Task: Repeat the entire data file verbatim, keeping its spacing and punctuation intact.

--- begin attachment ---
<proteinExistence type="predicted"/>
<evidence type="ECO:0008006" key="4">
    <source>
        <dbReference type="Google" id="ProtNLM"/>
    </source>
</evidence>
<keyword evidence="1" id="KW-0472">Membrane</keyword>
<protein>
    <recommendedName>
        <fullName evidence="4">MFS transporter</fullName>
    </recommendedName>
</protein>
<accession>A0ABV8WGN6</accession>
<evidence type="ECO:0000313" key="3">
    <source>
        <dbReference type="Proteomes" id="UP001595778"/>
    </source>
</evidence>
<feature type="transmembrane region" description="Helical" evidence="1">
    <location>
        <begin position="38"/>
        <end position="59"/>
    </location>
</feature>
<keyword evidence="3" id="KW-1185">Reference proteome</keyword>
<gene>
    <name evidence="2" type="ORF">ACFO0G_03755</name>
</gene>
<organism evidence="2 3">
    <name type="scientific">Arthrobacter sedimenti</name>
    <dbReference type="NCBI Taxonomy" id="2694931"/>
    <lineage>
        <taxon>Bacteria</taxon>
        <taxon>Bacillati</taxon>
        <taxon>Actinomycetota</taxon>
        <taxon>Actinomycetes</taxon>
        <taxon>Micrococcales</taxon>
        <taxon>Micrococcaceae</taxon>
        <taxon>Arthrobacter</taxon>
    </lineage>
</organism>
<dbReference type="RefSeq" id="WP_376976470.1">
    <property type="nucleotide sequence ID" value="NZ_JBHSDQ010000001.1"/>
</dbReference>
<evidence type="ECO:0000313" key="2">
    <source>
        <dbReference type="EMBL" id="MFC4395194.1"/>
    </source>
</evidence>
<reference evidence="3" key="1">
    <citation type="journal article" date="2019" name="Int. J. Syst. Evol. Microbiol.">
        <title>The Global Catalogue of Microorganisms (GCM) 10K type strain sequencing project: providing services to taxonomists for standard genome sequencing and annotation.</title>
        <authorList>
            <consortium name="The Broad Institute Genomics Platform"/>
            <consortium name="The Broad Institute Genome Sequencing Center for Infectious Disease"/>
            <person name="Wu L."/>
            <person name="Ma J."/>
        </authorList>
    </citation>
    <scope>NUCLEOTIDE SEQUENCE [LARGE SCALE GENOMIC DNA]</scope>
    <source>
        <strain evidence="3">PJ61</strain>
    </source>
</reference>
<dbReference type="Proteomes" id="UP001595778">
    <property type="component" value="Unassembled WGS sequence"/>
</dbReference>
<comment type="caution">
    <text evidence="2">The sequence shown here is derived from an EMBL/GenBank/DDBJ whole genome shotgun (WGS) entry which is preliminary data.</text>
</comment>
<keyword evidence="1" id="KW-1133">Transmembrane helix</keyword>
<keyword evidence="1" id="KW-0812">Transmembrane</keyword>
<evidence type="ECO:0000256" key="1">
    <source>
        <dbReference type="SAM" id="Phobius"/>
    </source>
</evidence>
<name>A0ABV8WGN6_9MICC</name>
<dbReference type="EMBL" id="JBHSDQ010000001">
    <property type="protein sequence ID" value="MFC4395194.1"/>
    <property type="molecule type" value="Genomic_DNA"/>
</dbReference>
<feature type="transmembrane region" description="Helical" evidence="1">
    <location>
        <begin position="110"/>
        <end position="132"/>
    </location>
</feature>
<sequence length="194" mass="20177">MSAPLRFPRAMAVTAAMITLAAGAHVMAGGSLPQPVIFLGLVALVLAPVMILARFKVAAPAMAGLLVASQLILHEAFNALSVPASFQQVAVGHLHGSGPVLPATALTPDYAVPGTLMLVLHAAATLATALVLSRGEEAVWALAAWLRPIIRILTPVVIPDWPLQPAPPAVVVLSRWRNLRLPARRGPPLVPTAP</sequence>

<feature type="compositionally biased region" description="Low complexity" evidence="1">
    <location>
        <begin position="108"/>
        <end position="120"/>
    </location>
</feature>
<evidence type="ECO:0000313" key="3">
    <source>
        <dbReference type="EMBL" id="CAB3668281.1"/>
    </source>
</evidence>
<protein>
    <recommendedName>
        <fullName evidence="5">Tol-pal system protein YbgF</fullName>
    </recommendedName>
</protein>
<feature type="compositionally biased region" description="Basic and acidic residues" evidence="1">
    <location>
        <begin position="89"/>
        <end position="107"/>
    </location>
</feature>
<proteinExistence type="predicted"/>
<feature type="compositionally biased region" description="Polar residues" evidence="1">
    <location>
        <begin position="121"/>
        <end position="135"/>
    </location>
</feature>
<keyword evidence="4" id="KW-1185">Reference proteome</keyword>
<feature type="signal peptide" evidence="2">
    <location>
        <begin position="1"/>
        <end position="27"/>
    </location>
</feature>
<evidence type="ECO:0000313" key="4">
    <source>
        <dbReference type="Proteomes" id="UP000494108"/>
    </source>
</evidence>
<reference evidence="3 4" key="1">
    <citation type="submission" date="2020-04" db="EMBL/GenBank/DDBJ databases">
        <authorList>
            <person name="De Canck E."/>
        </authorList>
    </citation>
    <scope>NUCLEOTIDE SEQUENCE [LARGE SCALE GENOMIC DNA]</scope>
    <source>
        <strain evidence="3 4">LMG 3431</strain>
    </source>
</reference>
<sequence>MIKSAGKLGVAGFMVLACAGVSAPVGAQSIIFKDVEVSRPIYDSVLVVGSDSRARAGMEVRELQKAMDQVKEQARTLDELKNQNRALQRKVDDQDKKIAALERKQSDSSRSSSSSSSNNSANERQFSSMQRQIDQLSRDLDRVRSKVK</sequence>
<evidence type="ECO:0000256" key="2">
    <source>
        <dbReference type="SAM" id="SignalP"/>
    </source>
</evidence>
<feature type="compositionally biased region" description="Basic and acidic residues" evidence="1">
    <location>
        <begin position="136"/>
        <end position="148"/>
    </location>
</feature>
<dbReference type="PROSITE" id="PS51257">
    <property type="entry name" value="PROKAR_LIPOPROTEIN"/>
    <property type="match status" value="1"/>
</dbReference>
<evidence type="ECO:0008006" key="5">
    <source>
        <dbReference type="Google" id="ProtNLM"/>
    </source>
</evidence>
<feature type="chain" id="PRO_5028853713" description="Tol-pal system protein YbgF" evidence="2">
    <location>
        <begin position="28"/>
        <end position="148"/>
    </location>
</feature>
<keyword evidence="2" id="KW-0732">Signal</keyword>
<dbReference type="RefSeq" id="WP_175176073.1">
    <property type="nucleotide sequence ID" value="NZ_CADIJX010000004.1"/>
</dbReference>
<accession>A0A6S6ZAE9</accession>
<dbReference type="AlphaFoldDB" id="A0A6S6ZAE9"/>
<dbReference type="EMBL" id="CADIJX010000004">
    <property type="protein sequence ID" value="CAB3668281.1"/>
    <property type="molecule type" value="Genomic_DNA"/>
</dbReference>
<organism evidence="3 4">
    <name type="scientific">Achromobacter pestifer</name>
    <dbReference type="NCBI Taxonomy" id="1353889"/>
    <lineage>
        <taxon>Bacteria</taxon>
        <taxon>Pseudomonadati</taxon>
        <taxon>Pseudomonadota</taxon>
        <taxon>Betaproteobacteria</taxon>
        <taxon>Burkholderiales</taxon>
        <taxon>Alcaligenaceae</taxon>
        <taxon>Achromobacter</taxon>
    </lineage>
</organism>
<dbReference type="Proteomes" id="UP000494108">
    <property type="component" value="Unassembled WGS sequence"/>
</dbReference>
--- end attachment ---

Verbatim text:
<proteinExistence type="predicted"/>
<evidence type="ECO:0008006" key="4">
    <source>
        <dbReference type="Google" id="ProtNLM"/>
    </source>
</evidence>
<keyword evidence="1" id="KW-0472">Membrane</keyword>
<protein>
    <recommendedName>
        <fullName evidence="4">MFS transporter</fullName>
    </recommendedName>
</protein>
<accession>A0ABV8WGN6</accession>
<evidence type="ECO:0000313" key="3">
    <source>
        <dbReference type="Proteomes" id="UP001595778"/>
    </source>
</evidence>
<feature type="transmembrane region" description="Helical" evidence="1">
    <location>
        <begin position="38"/>
        <end position="59"/>
    </location>
</feature>
<keyword evidence="3" id="KW-1185">Reference proteome</keyword>
<gene>
    <name evidence="2" type="ORF">ACFO0G_03755</name>
</gene>
<organism evidence="2 3">
    <name type="scientific">Arthrobacter sedimenti</name>
    <dbReference type="NCBI Taxonomy" id="2694931"/>
    <lineage>
        <taxon>Bacteria</taxon>
        <taxon>Bacillati</taxon>
        <taxon>Actinomycetota</taxon>
        <taxon>Actinomycetes</taxon>
        <taxon>Micrococcales</taxon>
        <taxon>Micrococcaceae</taxon>
        <taxon>Arthrobacter</taxon>
    </lineage>
</organism>
<dbReference type="RefSeq" id="WP_376976470.1">
    <property type="nucleotide sequence ID" value="NZ_JBHSDQ010000001.1"/>
</dbReference>
<evidence type="ECO:0000313" key="2">
    <source>
        <dbReference type="EMBL" id="MFC4395194.1"/>
    </source>
</evidence>
<reference evidence="3" key="1">
    <citation type="journal article" date="2019" name="Int. J. Syst. Evol. Microbiol.">
        <title>The Global Catalogue of Microorganisms (GCM) 10K type strain sequencing project: providing services to taxonomists for standard genome sequencing and annotation.</title>
        <authorList>
            <consortium name="The Broad Institute Genomics Platform"/>
            <consortium name="The Broad Institute Genome Sequencing Center for Infectious Disease"/>
            <person name="Wu L."/>
            <person name="Ma J."/>
        </authorList>
    </citation>
    <scope>NUCLEOTIDE SEQUENCE [LARGE SCALE GENOMIC DNA]</scope>
    <source>
        <strain evidence="3">PJ61</strain>
    </source>
</reference>
<dbReference type="Proteomes" id="UP001595778">
    <property type="component" value="Unassembled WGS sequence"/>
</dbReference>
<comment type="caution">
    <text evidence="2">The sequence shown here is derived from an EMBL/GenBank/DDBJ whole genome shotgun (WGS) entry which is preliminary data.</text>
</comment>
<keyword evidence="1" id="KW-1133">Transmembrane helix</keyword>
<keyword evidence="1" id="KW-0812">Transmembrane</keyword>
<evidence type="ECO:0000256" key="1">
    <source>
        <dbReference type="SAM" id="Phobius"/>
    </source>
</evidence>
<name>A0ABV8WGN6_9MICC</name>
<dbReference type="EMBL" id="JBHSDQ010000001">
    <property type="protein sequence ID" value="MFC4395194.1"/>
    <property type="molecule type" value="Genomic_DNA"/>
</dbReference>
<feature type="transmembrane region" description="Helical" evidence="1">
    <location>
        <begin position="110"/>
        <end position="132"/>
    </location>
</feature>
<sequence length="194" mass="20177">MSAPLRFPRAMAVTAAMITLAAGAHVMAGGSLPQPVIFLGLVALVLAPVMILARFKVAAPAMAGLLVASQLILHEAFNALSVPASFQQVAVGHLHGSGPVLPATALTPDYAVPGTLMLVLHAAATLATALVLSRGEEAVWALAAWLRPIIRILTPVVIPDWPLQPAPPAVVVLSRWRNLRLPARRGPPLVPTAP</sequence>

<feature type="compositionally biased region" description="Low complexity" evidence="1">
    <location>
        <begin position="108"/>
        <end position="120"/>
    </location>
</feature>
<evidence type="ECO:0000313" key="3">
    <source>
        <dbReference type="EMBL" id="CAB3668281.1"/>
    </source>
</evidence>
<protein>
    <recommendedName>
        <fullName evidence="5">Tol-pal system protein YbgF</fullName>
    </recommendedName>
</protein>
<feature type="compositionally biased region" description="Basic and acidic residues" evidence="1">
    <location>
        <begin position="89"/>
        <end position="107"/>
    </location>
</feature>
<proteinExistence type="predicted"/>
<feature type="compositionally biased region" description="Polar residues" evidence="1">
    <location>
        <begin position="121"/>
        <end position="135"/>
    </location>
</feature>
<keyword evidence="4" id="KW-1185">Reference proteome</keyword>
<feature type="signal peptide" evidence="2">
    <location>
        <begin position="1"/>
        <end position="27"/>
    </location>
</feature>
<evidence type="ECO:0000313" key="4">
    <source>
        <dbReference type="Proteomes" id="UP000494108"/>
    </source>
</evidence>
<reference evidence="3 4" key="1">
    <citation type="submission" date="2020-04" db="EMBL/GenBank/DDBJ databases">
        <authorList>
            <person name="De Canck E."/>
        </authorList>
    </citation>
    <scope>NUCLEOTIDE SEQUENCE [LARGE SCALE GENOMIC DNA]</scope>
    <source>
        <strain evidence="3 4">LMG 3431</strain>
    </source>
</reference>
<sequence>MIKSAGKLGVAGFMVLACAGVSAPVGAQSIIFKDVEVSRPIYDSVLVVGSDSRARAGMEVRELQKAMDQVKEQARTLDELKNQNRALQRKVDDQDKKIAALERKQSDSSRSSSSSSSNNSANERQFSSMQRQIDQLSRDLDRVRSKVK</sequence>
<evidence type="ECO:0000256" key="2">
    <source>
        <dbReference type="SAM" id="SignalP"/>
    </source>
</evidence>
<feature type="compositionally biased region" description="Basic and acidic residues" evidence="1">
    <location>
        <begin position="136"/>
        <end position="148"/>
    </location>
</feature>
<dbReference type="PROSITE" id="PS51257">
    <property type="entry name" value="PROKAR_LIPOPROTEIN"/>
    <property type="match status" value="1"/>
</dbReference>
<evidence type="ECO:0008006" key="5">
    <source>
        <dbReference type="Google" id="ProtNLM"/>
    </source>
</evidence>
<feature type="chain" id="PRO_5028853713" description="Tol-pal system protein YbgF" evidence="2">
    <location>
        <begin position="28"/>
        <end position="148"/>
    </location>
</feature>
<keyword evidence="2" id="KW-0732">Signal</keyword>
<dbReference type="RefSeq" id="WP_175176073.1">
    <property type="nucleotide sequence ID" value="NZ_CADIJX010000004.1"/>
</dbReference>
<accession>A0A6S6ZAE9</accession>
<dbReference type="AlphaFoldDB" id="A0A6S6ZAE9"/>
<dbReference type="EMBL" id="CADIJX010000004">
    <property type="protein sequence ID" value="CAB3668281.1"/>
    <property type="molecule type" value="Genomic_DNA"/>
</dbReference>
<organism evidence="3 4">
    <name type="scientific">Achromobacter pestifer</name>
    <dbReference type="NCBI Taxonomy" id="1353889"/>
    <lineage>
        <taxon>Bacteria</taxon>
        <taxon>Pseudomonadati</taxon>
        <taxon>Pseudomonadota</taxon>
        <taxon>Betaproteobacteria</taxon>
        <taxon>Burkholderiales</taxon>
        <taxon>Alcaligenaceae</taxon>
        <taxon>Achromobacter</taxon>
    </lineage>
</organism>
<dbReference type="Proteomes" id="UP000494108">
    <property type="component" value="Unassembled WGS sequence"/>
</dbReference>